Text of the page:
To say the coronavirus outbreak has led to massive upheaval would be an understatement. About 16.3 million people in the United States are unemployed, and an ever-growing list of retailers have declared bankruptcy. Not to mention that the U.S. GDP fell 32.9% in the second quarter of 2020—the most dramatic drop in more than 70 years.
Surprisingly, here at Azlo, we noticed an increase in new account openings in March. We wanted to dig a little deeper as to the reasons why, and in July we surveyed more than 1,000 new Azlo customers— those who had opened an account with us since mid-March.
What’s particularly interesting is that from April through June of this year, four out of five (81%) have started a new business in the midst of COVID-19.
The kicker? The entrepreneurial spark wasn’t necessarily a reaction to getting laid off. Among founders, only over one in five respondents (22%) launched their business because of a layoff. A huge majority— 96%—explained that they’ve always wanted to start a business, and COVID-19 provided the push.
Here are some of the key findings on the impact coronavirus had on starting a new company, what a COVID-born small business looks like, and emerging trends in the COVID economy:
COVID actually helped small businesses get started
It turns out that for many founders, the inspiration and vision to kickstart a company already existed. About 40% of respondents said the pandemic gave them the impetus they needed. About half stated that, because of COVID-19, they had more time to focus on their entrepreneurial pursuits.
Pursuing our passions. What were the reasons for launching a small business? About two-thirds (63%) wanted to work for themselves, and more than half of founders said they had the desire to pursue something they were already passionate about.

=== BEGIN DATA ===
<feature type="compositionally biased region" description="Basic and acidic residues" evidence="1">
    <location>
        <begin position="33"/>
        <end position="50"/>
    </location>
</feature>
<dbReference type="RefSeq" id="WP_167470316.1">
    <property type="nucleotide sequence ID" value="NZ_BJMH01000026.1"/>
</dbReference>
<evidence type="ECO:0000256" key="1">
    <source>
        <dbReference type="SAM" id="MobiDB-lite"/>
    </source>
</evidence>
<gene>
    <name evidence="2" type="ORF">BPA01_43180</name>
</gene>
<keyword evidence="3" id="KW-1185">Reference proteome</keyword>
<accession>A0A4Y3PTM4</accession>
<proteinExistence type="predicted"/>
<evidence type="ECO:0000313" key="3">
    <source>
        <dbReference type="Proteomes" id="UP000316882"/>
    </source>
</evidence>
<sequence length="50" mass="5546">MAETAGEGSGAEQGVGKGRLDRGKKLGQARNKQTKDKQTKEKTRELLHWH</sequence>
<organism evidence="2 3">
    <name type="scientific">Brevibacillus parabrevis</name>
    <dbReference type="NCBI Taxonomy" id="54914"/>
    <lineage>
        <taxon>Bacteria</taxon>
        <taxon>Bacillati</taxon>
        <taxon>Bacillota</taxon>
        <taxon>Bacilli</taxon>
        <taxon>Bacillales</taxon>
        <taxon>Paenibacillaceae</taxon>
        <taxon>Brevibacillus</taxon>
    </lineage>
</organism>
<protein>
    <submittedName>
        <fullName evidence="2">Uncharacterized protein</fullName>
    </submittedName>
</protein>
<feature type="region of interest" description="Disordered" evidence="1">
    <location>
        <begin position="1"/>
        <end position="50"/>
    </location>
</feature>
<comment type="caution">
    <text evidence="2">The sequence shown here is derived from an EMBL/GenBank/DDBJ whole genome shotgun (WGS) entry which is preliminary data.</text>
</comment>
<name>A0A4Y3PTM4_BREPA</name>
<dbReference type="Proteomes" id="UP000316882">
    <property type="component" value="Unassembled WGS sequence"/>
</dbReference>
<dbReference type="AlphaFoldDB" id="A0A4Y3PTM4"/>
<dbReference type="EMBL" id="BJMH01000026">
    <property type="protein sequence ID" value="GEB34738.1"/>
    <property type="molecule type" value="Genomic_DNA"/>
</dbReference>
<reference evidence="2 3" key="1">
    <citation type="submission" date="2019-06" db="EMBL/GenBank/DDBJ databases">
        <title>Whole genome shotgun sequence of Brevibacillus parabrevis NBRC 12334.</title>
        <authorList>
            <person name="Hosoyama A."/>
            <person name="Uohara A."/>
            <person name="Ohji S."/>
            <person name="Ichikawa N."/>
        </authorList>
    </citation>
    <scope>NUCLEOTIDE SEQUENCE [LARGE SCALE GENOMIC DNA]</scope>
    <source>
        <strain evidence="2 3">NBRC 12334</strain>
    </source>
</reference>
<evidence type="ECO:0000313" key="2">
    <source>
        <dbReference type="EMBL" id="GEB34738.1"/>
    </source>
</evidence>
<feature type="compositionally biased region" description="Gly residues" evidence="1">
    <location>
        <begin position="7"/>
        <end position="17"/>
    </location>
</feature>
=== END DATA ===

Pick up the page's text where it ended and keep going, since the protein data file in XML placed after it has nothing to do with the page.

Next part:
COVID-19 might have helped provide a push toward desires and goals that probably existed before the pandemic. Founders said they started a business during the outbreak because they:
- Wanted to work for themselves (63%)
- Had the desire to pursue something they were passionate about (58%)
- Felt they had a solid business idea (46%)
- Yearned to make more money than they felt they could on the traditional employment path (32%)
Coronavirus provided a market opportunity. What’s more, over a third (37%) of entrepreneurs stated that the coronavirus outbreak created a market opportunity for them.
What COVID-Born Businesses Look Like
In a nutshell, here’s what our research revealed about the anatomy of a small business emerging during the COVID era:
They’re digital founders. Of the founders, more than two-thirds (69%) conducted business primarily online.
They’re helping drive the economy. Thirty-nine percent of founders either have employees, or plan to hire in the near future as they scale. This is further proof that small businesses continue to be economic drivers.
They’re bootstrapping. While access to capital remains a top concern for businesses, we’ve found that new business founders didn’t lean on outside capital to start their companies.
Here’s the breakdown:
- 67% of entrepreneurs from the Azlo community pulled from personal savings or investments to self-fund
- 40% tapped into money from revenue generated
- 17% used personal credit cards
- A mere 1% obtained a bank loan
They’re serious about their ventures. Among the founders who participated in the research, many formed an LLC, meaning they were at a stage where they wanted to have a more formal business structure. Nearly 3 out of four (72%) had an LLC, while about 1 in 5 (17%) were sole proprietors. About one-third—30%—started a side business as a means to supplement their current day jobs.
These founders are here to stay. Our research finds that an overwhelming majority (89%) plan to keep their current business as a source of income. In other words, starting a business during the pandemic wasn’t a temporary “band-aid” solution or an in-between gig to survive.
They’re aware of challenges that may lay ahead. Founders cited that the hardest parts about starting a business in the COVID economy was marketing and finding new customers (41%), raising capital or having access to capital (26%), and dealing with income insecurity (25%).
Small businesses make up the backbone of our economy, no doubt. According to the Small Business Association (SBA), 31.7 million small businesses in the U.S. employ 47.1% of the workforce.
Founders who are part of Azlo’s community can find useful information about growing their business on Azlo’s blog along with a number of guides, webinars, and entrepreneur stories from fellow small business owners.
Stay tuned as we unroll more content designed to inform and inspire you during your entrepreneurial journey.
Download the full report here: COVID-19: A Surprise Driver of Small Business Growth
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